It was in May 2017 that Britain’s benchmark index closed over 7,500 for the first time. Since then, the FTSE 100 has traded between about 6,700 and 7,800. Now it is flirting with 7,600. And I expect the index break through the 8,000-point barrier for the first time by the end of 2020. Therefore, I’d like to encourage our readers to start learning more about how to invest in FTSE 100 shares.
FTSE 100 returns
The FTSE 100 seems to be the initial index Britons mostly consider when they first start investing. The group comprises the 100 most capitalised blue-chip companies listed on the London Stock Exchange (LSE). The index also has quite a number of companies that are listed in the US and other stock exchange markets. It is the leading share index in Europe.
The UK has a healthy economy. However, Brexit has dominated our lives for over three years and left the economy with many question marks. The final weeks of 2019 also saw general election uncertainty.
In addition, investors have been concerned about US-China trade wars, economic slowdown, interest rates, and commodity prices.
Nonetheless, 2019 was a year of robust investment returns for many asset classes, including the FTSE 100. Indeed, it was up about 12%. I’d call that a sparkling year.
In addition, the average dividend yield for the FTSE 100 is about 4.5% a year. Dividend payments make up a crucial part of an investment’s total return. If we were to look at total returns over a much a longer duration, then the average annual return would likely be about 7%-9%.
What can we expect in 2020
In 2020, I expect risk appetite to pick up amid hopes of progress on a post-Brexit trade deal with the European Union as well as a trade war truce between the US and China. Therefore, given the current level of the FTSE 100 index, I’m quite hopeful that we will hit 8,000 at some point in 2020.
Most central banks are likely to remain supportive and maintain the current era of low interest rates – a factor that would bode well for equity markets.
Mergers and acquisitions may continue in the UK as several mid-cap companies may be subject to fresh overseas interest.
On a global note, 2020 is the year of the US presidential election. Therefore global markets are likely to get choppy as election day draws closer in November.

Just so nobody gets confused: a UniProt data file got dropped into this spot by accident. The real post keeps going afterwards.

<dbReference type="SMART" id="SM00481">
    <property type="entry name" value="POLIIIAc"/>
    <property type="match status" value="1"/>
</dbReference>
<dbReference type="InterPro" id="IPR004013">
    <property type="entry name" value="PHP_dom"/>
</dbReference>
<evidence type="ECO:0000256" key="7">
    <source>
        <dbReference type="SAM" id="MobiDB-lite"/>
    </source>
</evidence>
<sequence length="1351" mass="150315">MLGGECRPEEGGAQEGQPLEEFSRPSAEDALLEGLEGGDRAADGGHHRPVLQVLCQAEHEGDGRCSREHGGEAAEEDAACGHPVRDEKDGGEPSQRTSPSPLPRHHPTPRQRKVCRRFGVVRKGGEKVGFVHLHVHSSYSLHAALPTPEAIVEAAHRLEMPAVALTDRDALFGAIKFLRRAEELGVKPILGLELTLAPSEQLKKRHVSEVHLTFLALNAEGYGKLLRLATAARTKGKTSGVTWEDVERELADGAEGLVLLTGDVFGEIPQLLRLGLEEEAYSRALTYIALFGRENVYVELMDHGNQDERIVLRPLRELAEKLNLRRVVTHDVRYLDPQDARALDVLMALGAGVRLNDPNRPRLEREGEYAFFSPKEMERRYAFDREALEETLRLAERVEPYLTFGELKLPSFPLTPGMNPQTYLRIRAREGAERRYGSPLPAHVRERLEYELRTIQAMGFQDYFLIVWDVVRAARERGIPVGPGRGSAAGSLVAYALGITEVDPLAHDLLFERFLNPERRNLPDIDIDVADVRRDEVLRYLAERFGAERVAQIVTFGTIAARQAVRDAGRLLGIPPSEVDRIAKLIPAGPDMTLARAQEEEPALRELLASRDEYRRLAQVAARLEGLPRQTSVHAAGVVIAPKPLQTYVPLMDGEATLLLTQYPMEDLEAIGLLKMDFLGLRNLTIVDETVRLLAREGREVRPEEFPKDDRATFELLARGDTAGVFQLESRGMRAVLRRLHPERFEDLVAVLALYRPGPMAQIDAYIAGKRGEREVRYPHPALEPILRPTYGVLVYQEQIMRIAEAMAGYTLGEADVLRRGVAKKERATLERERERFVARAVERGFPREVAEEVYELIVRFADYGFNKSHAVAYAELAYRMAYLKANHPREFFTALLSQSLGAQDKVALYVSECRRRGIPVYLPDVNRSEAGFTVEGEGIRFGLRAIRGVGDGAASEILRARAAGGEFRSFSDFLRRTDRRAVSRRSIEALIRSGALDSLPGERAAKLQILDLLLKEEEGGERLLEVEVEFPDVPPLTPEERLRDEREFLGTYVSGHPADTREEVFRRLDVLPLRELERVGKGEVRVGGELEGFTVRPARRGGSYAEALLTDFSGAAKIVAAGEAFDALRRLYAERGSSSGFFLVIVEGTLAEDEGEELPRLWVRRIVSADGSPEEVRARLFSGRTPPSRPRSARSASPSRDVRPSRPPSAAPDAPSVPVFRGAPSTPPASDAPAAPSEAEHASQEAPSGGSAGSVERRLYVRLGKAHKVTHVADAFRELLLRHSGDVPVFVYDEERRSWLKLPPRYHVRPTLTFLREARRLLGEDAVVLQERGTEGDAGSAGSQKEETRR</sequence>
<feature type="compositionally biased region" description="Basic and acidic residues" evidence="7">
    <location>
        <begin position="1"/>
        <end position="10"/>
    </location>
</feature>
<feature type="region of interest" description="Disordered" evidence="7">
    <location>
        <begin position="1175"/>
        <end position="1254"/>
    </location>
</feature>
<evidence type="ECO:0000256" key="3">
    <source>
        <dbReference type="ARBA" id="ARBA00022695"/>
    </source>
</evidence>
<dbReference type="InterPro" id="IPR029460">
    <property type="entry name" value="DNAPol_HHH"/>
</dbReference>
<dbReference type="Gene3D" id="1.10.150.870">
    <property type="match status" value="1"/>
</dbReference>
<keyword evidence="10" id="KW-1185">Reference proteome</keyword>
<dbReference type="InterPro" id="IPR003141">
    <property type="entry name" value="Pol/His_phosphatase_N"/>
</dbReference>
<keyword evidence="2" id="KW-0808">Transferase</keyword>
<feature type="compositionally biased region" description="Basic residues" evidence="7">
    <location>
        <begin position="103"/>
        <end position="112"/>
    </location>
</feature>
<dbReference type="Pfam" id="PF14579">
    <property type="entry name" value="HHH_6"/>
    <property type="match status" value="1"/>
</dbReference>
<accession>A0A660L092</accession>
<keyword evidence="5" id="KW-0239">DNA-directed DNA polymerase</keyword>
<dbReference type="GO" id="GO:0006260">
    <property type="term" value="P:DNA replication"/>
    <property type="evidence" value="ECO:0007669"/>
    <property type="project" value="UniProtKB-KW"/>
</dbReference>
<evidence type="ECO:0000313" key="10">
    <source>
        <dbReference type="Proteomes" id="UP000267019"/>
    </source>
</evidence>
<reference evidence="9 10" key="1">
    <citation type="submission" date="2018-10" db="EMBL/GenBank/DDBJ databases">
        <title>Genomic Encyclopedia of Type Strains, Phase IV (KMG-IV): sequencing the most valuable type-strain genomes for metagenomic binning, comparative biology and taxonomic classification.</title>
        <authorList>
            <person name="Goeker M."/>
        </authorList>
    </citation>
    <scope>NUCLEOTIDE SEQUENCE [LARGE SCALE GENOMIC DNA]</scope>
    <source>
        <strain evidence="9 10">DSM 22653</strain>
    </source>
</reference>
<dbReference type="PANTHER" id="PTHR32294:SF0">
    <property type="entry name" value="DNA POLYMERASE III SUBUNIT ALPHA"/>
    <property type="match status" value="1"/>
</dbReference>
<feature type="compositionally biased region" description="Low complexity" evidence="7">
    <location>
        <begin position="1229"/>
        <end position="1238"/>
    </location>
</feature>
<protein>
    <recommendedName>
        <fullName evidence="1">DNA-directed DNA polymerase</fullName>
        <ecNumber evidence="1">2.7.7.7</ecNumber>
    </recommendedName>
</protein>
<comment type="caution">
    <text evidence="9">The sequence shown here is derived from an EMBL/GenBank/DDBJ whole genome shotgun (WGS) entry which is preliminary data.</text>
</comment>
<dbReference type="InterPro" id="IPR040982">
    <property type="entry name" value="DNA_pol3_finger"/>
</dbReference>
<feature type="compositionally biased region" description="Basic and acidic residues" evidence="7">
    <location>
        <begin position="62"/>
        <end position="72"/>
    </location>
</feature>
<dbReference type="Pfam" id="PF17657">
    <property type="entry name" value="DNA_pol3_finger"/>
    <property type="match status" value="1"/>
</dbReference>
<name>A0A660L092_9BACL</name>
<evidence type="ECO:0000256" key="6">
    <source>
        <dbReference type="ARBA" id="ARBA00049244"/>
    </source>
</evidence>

FTSE 100 investment options
The index comprises quite a diverse number of sectors including consumer staples, energy, financials, healthcare, property, mining, telecom, and utilities. Several of the top listings by market cap include:
Royal Dutch Shell (oil), dividend yield of 6.3%
HSBC Holdings (banking) dividend yield of 6.7%
Unilever (consumer goods), dividend yield of 6.7%
BP (oil), dividend yield of 6.3%
AstraZeneca (healthcare), dividend yield of 2.8%
BHP Group (mining), dividend yield of 5.7%
GlaxoSmithKline (healthcare), dividend yield of 4.4%
British American Tobacco (tobacco), dividend yield of 5.8%
Diageo (beverages), dividend yield of 2.1%
Rio Tinto (mining), dividend yield of 5.7%
Equity investing involves some level of risk and there’s no guarantee as to how any of these stocks will perform in 2020. However, if you are looking for investing ideas, then they may be worth further due diligence. They all have characteristics that may make them appropriate for most portfolios.
All 10 companies offer regular cash payments to shareholders in the form of a dividend, are global businesses with large market caps and come from a wide range of sectors.
tezcang has no position in any of the shares mentioned. The Motley Fool UK owns shares of and has recommended GlaxoSmithKline and Unilever. The Motley Fool UK has recommended AstraZeneca, Diageo, and HSBC Holdings. Views expressed on the companies mentioned in this article are those of the writer and therefore may differ from the official recommendations we make in our subscription services such as Share Advisor, Hidden Winners and Pro. Here at The Motley Fool we believe that considering a diverse range of insights makes us better investors.